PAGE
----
“[I]mperialism, both word and phenomenon, was unknown until the ever-quickening pace of industrial production forced open the territorial limitations of the nation-state. Its outstanding feature was expressed in the slogan of the time: expansion for expansion’s sake, which meant expansion without regard to what traditionally had been regarded as national interests such as the defence of the territory and its limited aggrandizement through annexation of neighbouring lands. Imperialist expansion was prompted not by political, but economic motives, and it followed the expanding economy wherever it happened to lead in the form of investment in capital, surplus money within the national economy, and of the emigration of unemployable people, who had also become superfluous to the life of the nation. Imperialism thus was the result of the nation-state’s attempt to survive under the circumstances of a new economy and in the presence of an emerging world market. Its dilemma was that economic interests of the nationals demanded an expansion which could not be justified on the grounds of traditional nationalism with its insistence on historical identity of people, state and territory. From beginning to end and for better and worse, the destinies of imperialism, the fate that befell the ruling nations no less than the lot suffered by their “subject races,” were determined by their origin. National consciousness was perverted into race consciousness, prompted by the natural solidarity of “white men” in alien lands, which, in turn, made the subject races color conscious. But together with racism, nationalism made inroads into the ancient cultures of Asia and the tribal wilderness of Africa, and if the imperialist-minded colonial bureaucracy could turn a deaf ear to the national aspirations which they themselves had aroused, the nation-state could not without denying the very principle of their own existence. The colonial bureaucracies lived in a perennial conflict with their home governments, and while imperialism undermined nationalism by shifting loyalties from the nation to the race, the nation-state with its still intact legal and political institutions always prevailed in preventing the worst excesses. The fear of boomerang effects of imperialism upon the mother country remained strong enough to make the national parliaments a bulwark of justice for the oppressed people and against the colonial administration. Imperialism on the whole was a failure because of the dichotomy between the nation-state’s legal principles and the methods needed to oppress other people permanently. This failure was neither necessary nor due to ignorance or incompetence. British imperialists knew very well that “administrative massacres” could keep India in bondage, but they also knew that public opinion at home would not stand for such measures. Imperialism could have been a success if the nation-state had been willing to pay the price, to commit suicide and transform itself into a tyranny. It is one of the glories of Europe, and especially of Great Britain, that she preferred to liquidate the empire. Such recollections of the past may serve to remind us of how much greater the chances of success are for an imperialism directed by a totalitarian government.” (Arendt, 1962: 503-504)
“No dichotomy of principle […] between home rule and colonial rule will impose restraint on totalitarian imperialism, and if it, too, has to fear certain boomerang effects from its imperialist adventures, they have other causes. […] Boomerang effects in totalitarian imperialism, naturally, are distinguished from those of national imperialism in that they work in the opposite direction – the few, faint-hearted stirrings of unrest in Russia probably were caused by events in Poland and Hungary – and so do the measures the government is forced to take to combat them. For just as European imperialism could never transgress certain limits of oppression even when the effectiveness of extreme measures was beyond doubt, because public opinion at home would not have supported them and a legal government could not have survived them, so Russian totalitarianism is forced to crush opposition and without all concessions, even when they may pacify the oppressed countries for the time being and make them more reliable in case of war, because such “mildness” would endanger the government at home and place the conquered territories in a privileged position. This last point was, indeed, of considerable importance in the initial stages of the satellite system, when the main concern of the ruling imperialist power was not how to maintain a distinction between national and colonial areas, but on the contrary how to equalize conditions in the newly conquered territories down to the level of Soviet Russia herself. Russia’s post-war expansion was not caused, and her rule of the conquered territories is not determined, by economic considerations; the profit motive, so conspicuous in Europe’s overseas imperialism, is replaced here by sheer power considerations.” (Arendt, 1962: 504-505)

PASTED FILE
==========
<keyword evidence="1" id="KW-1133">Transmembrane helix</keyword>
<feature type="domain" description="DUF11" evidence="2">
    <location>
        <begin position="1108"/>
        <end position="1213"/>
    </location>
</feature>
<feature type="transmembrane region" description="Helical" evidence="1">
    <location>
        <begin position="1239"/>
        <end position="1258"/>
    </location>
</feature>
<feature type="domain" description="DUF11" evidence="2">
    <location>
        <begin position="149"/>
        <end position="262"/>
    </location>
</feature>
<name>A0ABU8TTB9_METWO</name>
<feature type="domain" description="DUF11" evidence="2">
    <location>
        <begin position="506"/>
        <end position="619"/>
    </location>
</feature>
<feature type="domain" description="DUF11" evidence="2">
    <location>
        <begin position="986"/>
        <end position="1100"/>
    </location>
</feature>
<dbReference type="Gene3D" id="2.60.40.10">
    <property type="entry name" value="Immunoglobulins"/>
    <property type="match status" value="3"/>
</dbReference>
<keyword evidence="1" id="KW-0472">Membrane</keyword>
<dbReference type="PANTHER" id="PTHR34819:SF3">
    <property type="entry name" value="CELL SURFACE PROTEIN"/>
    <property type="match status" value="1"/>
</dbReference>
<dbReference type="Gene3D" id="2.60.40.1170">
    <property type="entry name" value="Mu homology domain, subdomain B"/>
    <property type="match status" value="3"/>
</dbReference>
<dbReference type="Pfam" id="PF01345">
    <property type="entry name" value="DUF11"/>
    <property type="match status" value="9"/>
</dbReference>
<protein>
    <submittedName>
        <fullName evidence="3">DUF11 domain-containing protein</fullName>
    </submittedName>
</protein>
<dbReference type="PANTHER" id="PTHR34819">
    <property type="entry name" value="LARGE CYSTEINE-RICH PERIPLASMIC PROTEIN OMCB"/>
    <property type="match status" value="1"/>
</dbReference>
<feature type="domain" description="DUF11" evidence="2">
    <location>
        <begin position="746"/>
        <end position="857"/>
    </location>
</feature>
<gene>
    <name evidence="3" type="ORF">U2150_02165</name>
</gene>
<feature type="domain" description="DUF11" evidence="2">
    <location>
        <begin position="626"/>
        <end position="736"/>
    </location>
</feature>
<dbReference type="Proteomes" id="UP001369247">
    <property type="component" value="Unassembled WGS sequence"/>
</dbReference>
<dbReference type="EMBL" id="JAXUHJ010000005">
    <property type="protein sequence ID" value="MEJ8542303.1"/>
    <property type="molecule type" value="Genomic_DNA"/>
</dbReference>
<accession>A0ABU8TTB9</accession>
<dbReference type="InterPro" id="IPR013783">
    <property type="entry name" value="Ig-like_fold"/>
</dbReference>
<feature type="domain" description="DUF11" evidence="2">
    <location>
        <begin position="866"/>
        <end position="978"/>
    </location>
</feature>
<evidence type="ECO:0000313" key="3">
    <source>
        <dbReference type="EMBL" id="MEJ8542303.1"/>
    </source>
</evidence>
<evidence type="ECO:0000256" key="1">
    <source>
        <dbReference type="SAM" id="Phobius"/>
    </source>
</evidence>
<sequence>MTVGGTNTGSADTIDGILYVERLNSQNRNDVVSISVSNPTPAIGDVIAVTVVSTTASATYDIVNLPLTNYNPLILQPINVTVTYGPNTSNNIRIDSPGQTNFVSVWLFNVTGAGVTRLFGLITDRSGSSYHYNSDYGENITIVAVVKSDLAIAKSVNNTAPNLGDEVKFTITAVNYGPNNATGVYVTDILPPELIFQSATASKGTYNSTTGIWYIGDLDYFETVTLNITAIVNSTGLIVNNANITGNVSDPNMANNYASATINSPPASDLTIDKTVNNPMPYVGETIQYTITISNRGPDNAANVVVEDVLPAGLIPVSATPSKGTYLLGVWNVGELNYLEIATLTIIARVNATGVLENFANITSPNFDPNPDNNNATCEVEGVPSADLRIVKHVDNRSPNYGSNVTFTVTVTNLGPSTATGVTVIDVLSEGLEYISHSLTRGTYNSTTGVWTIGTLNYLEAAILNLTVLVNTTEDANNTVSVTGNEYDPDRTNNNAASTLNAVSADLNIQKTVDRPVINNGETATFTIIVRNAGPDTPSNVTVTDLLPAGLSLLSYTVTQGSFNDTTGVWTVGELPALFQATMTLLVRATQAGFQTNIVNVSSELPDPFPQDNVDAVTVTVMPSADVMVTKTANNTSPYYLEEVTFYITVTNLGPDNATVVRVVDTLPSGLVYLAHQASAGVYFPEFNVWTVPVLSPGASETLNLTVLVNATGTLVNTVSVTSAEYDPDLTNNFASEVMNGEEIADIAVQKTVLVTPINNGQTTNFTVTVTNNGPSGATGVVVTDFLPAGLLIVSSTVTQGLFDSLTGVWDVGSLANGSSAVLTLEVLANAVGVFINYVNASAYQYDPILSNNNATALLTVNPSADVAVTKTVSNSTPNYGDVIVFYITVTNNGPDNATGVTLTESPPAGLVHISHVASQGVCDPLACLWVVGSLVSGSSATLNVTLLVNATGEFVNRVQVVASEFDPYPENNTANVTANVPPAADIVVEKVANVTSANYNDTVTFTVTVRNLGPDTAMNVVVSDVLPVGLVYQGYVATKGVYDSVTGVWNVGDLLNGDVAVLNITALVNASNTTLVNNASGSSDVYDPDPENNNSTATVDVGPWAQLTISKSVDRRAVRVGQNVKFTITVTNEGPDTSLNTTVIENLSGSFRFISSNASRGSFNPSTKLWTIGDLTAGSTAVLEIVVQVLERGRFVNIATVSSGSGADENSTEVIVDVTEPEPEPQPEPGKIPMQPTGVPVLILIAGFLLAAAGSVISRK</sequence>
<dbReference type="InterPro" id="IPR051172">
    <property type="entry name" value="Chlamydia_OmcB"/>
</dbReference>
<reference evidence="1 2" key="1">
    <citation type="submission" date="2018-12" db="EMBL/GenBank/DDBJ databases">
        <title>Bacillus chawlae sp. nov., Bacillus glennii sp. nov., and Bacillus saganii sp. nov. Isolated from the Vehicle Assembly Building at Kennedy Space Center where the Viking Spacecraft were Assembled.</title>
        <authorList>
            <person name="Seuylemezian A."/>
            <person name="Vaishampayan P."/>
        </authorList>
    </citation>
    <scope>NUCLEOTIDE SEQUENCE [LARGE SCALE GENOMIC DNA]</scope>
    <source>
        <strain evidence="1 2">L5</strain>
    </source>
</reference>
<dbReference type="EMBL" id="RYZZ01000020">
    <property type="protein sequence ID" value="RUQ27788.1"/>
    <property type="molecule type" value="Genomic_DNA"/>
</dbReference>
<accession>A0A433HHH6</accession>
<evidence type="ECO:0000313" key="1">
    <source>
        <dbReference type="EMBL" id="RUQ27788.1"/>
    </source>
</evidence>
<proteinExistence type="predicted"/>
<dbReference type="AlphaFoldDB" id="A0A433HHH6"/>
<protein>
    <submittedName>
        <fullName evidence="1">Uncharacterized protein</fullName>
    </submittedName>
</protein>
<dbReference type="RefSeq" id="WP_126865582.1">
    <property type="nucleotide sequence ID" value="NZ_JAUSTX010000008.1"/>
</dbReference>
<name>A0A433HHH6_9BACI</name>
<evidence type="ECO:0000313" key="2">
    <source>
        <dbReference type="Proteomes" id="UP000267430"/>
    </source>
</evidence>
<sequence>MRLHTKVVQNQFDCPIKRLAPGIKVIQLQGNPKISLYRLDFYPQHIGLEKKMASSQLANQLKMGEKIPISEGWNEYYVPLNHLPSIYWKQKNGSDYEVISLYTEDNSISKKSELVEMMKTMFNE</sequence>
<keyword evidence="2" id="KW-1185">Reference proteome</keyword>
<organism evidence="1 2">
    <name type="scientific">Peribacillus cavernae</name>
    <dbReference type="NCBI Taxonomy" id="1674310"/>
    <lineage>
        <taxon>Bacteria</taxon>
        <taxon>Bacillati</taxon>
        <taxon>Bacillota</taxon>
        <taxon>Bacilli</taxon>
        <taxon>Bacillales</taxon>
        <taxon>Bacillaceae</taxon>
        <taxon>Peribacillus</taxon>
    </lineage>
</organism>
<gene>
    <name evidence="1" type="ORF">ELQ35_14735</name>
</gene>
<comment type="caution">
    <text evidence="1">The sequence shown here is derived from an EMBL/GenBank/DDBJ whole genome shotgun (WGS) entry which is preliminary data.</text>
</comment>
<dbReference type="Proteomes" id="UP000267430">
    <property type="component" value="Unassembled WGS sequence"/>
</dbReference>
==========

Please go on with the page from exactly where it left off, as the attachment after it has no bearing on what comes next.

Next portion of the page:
Andrews, Kehinde (2021) “Is the West Fundamentally Racist?” Intelligence Squared, YouTube, last accessed 19th May 2023.
Arendt, Hannah (1962) The Origins of Totalitarianism, Meridian Books: Cleveland and New York.
Malik, Kenan (2023) Not So Black and White: A History of Race from White Supremacy to Identity Politics, Hurst & Company: London.
Woodman, Connor (2020) “The Imperial Boomerang: How colonial methods of repression migrate back to the metropolis”, Verso Blogs, last accessed 19th May 2023.
(Image from Wikimedia Commons: A Jewish boy surrenders in Warsaw)